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SpaceX techs work towards Falcon 9 fairing recovery with wacky series of experiments
By Eric Ralph
Posted on September 25, 2018

Over the course of the past week, Teslarati photographer Pauline Acalin has captured a multitude of unusual occurrences at SpaceX’s Port of Los Angeles dock space, each time involving a Falcon fairing recovery vessel like Mr Steven or NRC Quest, a Falcon fairing half (flight-proven or otherwise), and one of several attenuating circumstances.

Photo caption:

A mystery Falcon fairing – perhaps new, perhaps flight-proven – appeared at SpaceX’s old Port of San Pedro berth in the last few days. (Pauline Acalin)
SpaceX BFR - Earth to Deep Space / Re: BFS Engineering Thread
« Last post by Crispy on Today at 10:48 AM »
If you have no lift, your reentry is similar to the John Glenn experience - 8G.

Isn't that dependent on the ballistic coefficient? Which for the mostly-empty-air BFS will be quite low?
Historical Spaceflight / Re: KSCVC Saturn 1B's restortation
« Last post by jacqmans on Today at 10:44 AM »
This is presumably SA-209, the backup launch vehicle for ASTP (Apollo Soyuz Test Project).

It is the back up vehicle...

Over 29 years, the workhorse Delta II rocket launched 155 missions for the U.S. Air Force, National Reconnaissance Office and commercial customers. Landmark Delta II missions include every GPS satellite through the constellations of 21 GPS II-R missions for the U.S. Air Force; NASA's Spirit, Opportunity, Phoenix and Stardust missions; and commercial missions for Iridium, Globalstar and DigitalGlobe.

 Image credit: United Launch Alliance
Hiroyuki Sanada.
Historical Spaceflight / Re: KSCVC Saturn 1B's restortation
« Last post by TripleSeven on Today at 10:24 AM »
thanks for the report and the pictures...I build models these are very very helpful...nice work
By the way, the Soviets' first staged-combustion engine flew a long time ago. I don't have my copy of Sutton's book on the history of rocket engines handy, but I think it was way back in the early 1960's.

According to Wiki, the first oxidiser rich staged combustion engine was the S1.5400, which was used on the Molniya fourth stage. First successful flight was on 12 February 1961 carrying Venera 1.
SpaceX BFR - Earth to Deep Space / Re: BFS Engineering Thread
« Last post by speedevil on Today at 10:15 AM »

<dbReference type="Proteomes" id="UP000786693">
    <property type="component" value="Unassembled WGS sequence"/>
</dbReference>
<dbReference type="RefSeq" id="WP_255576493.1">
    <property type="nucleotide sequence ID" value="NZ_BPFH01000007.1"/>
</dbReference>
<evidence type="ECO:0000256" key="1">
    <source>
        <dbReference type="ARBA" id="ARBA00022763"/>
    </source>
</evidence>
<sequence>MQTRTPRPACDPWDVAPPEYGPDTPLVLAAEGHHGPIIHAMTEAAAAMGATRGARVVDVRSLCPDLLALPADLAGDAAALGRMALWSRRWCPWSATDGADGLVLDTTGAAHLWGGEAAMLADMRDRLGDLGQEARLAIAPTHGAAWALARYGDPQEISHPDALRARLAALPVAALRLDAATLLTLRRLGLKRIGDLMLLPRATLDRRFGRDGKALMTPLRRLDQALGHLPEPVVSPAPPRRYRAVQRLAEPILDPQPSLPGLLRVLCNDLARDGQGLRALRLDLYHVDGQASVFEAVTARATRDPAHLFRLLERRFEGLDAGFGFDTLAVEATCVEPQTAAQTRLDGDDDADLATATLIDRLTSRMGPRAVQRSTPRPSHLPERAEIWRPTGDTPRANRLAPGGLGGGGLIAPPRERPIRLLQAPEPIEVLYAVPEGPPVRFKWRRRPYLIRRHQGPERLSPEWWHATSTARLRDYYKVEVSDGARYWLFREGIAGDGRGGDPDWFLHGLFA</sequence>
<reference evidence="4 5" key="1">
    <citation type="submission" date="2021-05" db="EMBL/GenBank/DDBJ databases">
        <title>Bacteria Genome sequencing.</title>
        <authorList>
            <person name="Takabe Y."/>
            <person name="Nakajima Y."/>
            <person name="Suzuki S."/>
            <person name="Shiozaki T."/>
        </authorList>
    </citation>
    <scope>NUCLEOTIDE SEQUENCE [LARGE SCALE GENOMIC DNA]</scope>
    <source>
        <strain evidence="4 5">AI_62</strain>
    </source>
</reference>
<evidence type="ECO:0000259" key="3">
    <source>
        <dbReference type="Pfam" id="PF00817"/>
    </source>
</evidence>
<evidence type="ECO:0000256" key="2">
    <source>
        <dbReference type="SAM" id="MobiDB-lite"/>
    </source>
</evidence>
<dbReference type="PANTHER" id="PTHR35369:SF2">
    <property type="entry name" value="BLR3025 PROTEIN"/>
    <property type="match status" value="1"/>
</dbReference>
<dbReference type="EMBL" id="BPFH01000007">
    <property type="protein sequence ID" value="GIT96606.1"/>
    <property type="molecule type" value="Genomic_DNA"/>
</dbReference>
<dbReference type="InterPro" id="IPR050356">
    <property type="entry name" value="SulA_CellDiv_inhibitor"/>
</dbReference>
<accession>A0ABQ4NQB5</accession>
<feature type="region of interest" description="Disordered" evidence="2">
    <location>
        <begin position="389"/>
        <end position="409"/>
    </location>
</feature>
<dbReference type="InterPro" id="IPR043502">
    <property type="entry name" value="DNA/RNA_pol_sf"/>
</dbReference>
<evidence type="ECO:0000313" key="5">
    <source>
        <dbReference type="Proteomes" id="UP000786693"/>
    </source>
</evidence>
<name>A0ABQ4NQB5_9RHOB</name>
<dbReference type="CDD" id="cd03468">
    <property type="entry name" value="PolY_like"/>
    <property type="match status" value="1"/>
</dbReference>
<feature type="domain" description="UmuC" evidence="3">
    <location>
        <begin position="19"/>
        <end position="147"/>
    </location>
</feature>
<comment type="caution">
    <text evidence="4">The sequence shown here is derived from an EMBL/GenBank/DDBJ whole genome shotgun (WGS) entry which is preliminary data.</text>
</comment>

The graphs look remarkably similar up to around mach 4, when STS pitches down from an AOA of 40 degrees rapidly to 10.
The AOA of BFS is broadly comparable up until that period.

If you go so broad that 80 degree angle of attack is similar to 40 degrees, there is no room left for criticism.

BFS is doing a hypersonic glide as much as Dragon or Apollo are gliding.

Look at the altitude/time graphs.
Compare with a non-lifting reentry.
If you have a non-lifting reentry, you have decelerations in the 8g range, not the 3g range mentioned.

From the FAAs document on reentry

Note that Dragon and Apollo both flew non-ballistic trajectories.
A SpaceX Engineer
The 0.18 L/D allows a very narrow reentry corridor and keeps deceleration loading on the crew below approximately 5g

If you have no lift, your reentry is similar to the John Glenn experience - 8G.
Will the material used for the BFR heat shield be composed of stick on tiles or paint on layers? Roughly how thick will it be and how reparable / refurbishable? I know it’s supposed to last a long time but if there’s a problem with part of the heat shield for whatever reason at any point, is that the end of the BFR shell or can they reasonably be expected to repair or replace sections of it safely?
We don't know.
There are aspirations, and hopes - up to 'thousands of flights' - but little has been said about refurbishment or replacement.
There have been job vacancies for desginers of certain sorts of heatshield, and ... - but these don't go as far as addressing any of the issues.
It seems at least plausible that given the vast advances in adhesives and robotics, that the absolute worst case would not be scrapping a hull, but putting the vehicle into a large machine to strip off absolutely all of the heatshield and reapply.

For this not to work, the heatshield would have to be a formed-in structural element, or reliant on glue bonds that can only be achieved at assembly time.

More information on this would be great, but I suspect little will be known until much closer to (or even after) initial testing.

Since we know the size weight and velocity, has anyone calculated the heat flow on just the body. After all this thing is going to make a huge shock wave.

No, but looking at the sky dive re-entry video it looks like the BFR rolls left then right early on as if to spread the heat across a greater area.
SpaceX BFR - Earth to Deep Space / Re: BFS Engineering Thread
« Last post by tyrred on Today at 10:12 AM »
Take a look at Scott Manley's latest effort in the KSP

 He found that the vertical fin can cause some interesting interactions

Aerodynamics, especially hypersonic, is not exactly KSP's strong suit, even with mods.
Agreed.  KSP is fun for a while, but it's ultimately a video game.   I accept the CFD simulations from SpaceX in a heartbeat.  SpaceX does appear to know how to land a few rockets and reuse them. 
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